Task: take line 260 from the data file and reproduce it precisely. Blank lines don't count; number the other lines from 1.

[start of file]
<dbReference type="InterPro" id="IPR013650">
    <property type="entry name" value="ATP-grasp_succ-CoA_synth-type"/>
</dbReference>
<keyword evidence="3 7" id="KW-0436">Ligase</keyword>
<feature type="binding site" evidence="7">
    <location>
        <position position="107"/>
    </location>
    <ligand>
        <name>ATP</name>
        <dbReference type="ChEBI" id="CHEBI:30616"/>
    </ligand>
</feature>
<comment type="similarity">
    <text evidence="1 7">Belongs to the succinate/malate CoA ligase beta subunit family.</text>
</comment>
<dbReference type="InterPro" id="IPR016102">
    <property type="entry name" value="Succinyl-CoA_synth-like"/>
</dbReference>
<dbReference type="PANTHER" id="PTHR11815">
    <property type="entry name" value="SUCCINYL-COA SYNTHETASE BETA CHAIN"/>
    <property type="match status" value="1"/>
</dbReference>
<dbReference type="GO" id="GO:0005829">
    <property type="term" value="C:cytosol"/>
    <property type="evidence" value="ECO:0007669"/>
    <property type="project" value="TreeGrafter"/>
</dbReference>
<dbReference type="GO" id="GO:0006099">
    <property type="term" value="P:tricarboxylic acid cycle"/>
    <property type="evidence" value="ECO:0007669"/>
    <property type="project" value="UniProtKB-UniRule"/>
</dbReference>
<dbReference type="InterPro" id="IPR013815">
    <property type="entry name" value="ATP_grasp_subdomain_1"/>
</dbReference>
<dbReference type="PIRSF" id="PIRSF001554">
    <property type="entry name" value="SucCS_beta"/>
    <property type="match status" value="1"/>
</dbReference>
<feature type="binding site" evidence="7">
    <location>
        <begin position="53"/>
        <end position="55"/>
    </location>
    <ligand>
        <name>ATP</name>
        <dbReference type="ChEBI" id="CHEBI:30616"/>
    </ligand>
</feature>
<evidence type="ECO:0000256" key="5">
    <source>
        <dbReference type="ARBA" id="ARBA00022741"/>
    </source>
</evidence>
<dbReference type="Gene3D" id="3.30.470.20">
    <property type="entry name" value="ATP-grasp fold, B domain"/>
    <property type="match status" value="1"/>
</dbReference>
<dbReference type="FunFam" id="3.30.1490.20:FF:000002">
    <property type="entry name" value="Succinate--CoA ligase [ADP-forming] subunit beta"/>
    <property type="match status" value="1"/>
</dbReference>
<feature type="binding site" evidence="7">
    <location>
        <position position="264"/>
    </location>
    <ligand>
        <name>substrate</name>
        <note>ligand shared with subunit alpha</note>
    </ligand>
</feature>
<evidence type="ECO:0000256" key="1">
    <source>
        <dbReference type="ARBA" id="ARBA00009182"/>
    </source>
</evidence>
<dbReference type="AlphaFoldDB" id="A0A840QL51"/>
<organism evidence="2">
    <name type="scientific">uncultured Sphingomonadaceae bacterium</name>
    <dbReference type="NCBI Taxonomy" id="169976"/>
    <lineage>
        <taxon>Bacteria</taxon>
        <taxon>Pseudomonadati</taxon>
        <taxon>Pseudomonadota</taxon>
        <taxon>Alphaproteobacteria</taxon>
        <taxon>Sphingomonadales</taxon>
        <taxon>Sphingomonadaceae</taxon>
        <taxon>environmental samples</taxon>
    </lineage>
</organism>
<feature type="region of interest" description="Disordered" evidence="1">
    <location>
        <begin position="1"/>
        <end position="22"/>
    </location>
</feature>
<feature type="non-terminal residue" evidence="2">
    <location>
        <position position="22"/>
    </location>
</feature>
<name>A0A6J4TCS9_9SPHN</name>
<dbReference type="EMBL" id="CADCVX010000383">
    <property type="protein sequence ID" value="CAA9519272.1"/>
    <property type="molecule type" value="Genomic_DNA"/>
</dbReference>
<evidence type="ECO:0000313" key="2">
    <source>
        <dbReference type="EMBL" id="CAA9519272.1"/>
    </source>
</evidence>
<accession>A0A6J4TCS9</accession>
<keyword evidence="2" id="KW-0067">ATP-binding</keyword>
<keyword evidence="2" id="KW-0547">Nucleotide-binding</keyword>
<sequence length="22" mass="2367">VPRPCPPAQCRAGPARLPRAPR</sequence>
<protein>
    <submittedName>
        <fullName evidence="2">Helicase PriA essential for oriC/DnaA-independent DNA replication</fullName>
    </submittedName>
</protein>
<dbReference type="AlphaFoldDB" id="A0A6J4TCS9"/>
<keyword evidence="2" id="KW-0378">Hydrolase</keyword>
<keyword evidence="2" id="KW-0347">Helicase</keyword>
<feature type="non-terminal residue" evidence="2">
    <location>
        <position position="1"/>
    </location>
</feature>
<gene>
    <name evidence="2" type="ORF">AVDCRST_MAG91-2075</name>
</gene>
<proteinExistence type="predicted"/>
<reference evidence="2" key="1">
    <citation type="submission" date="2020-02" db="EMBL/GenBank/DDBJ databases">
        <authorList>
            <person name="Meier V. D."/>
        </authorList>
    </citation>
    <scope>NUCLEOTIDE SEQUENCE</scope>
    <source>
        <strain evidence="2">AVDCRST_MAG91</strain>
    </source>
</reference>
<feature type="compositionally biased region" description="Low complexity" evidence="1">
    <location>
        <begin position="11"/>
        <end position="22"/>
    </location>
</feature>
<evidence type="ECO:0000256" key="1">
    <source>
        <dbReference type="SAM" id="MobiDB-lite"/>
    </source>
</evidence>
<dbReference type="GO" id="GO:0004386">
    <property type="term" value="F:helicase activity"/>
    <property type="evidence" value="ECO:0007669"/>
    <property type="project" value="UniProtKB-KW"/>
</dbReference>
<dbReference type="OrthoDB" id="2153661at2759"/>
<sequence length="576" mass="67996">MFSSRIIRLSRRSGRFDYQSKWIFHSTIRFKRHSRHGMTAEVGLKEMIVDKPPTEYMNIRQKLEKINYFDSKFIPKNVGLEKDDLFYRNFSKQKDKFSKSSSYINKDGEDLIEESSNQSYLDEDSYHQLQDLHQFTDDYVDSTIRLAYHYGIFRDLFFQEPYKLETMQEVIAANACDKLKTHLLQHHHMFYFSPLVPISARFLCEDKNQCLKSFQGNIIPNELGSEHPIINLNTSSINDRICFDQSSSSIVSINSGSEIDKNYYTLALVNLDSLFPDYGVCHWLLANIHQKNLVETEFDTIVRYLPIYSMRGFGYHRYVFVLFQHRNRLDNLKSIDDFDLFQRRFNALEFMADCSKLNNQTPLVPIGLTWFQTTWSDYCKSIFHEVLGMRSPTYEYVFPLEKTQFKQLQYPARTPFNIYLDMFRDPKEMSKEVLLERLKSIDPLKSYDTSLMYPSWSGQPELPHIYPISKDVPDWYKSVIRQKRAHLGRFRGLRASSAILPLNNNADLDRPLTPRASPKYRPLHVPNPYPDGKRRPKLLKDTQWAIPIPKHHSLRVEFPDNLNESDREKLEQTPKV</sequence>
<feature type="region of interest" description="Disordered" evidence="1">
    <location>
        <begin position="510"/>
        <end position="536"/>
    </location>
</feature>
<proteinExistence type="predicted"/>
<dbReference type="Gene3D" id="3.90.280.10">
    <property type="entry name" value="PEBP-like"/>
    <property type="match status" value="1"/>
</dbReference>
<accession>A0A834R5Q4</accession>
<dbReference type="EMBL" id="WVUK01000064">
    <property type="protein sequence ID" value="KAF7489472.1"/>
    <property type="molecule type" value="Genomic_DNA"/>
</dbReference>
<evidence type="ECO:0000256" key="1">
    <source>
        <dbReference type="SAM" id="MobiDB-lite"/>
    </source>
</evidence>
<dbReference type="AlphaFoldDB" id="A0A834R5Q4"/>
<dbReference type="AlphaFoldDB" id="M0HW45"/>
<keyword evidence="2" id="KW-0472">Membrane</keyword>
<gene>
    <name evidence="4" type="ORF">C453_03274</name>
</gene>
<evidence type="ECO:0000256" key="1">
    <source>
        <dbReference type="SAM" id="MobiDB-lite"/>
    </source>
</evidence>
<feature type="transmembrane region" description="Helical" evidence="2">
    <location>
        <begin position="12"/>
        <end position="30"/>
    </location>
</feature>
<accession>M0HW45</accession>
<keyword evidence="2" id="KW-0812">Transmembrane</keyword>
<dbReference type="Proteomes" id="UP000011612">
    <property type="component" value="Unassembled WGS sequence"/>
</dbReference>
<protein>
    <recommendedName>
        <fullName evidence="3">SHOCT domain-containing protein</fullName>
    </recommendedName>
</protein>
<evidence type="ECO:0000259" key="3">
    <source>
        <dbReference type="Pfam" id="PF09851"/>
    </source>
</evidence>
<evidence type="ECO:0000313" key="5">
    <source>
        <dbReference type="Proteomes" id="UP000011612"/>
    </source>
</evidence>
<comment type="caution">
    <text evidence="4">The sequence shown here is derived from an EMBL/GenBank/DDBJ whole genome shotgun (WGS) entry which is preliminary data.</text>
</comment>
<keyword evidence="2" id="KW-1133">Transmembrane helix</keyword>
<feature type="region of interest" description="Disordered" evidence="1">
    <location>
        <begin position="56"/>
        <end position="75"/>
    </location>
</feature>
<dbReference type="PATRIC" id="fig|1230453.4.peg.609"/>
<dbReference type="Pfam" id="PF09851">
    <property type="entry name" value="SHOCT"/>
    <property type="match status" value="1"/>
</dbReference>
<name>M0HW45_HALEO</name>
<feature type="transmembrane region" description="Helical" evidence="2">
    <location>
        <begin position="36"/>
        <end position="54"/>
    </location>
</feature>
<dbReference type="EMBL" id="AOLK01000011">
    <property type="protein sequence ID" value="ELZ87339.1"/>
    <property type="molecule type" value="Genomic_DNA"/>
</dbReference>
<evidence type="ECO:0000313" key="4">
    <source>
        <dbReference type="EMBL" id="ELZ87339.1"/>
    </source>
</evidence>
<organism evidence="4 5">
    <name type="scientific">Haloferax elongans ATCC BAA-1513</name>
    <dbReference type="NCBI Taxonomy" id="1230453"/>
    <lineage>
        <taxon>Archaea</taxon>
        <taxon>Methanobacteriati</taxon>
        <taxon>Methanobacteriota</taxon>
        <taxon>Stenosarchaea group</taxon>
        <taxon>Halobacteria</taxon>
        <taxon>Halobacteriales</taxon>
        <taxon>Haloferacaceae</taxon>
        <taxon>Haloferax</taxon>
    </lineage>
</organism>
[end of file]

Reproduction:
        <taxon>Halobacteria</taxon>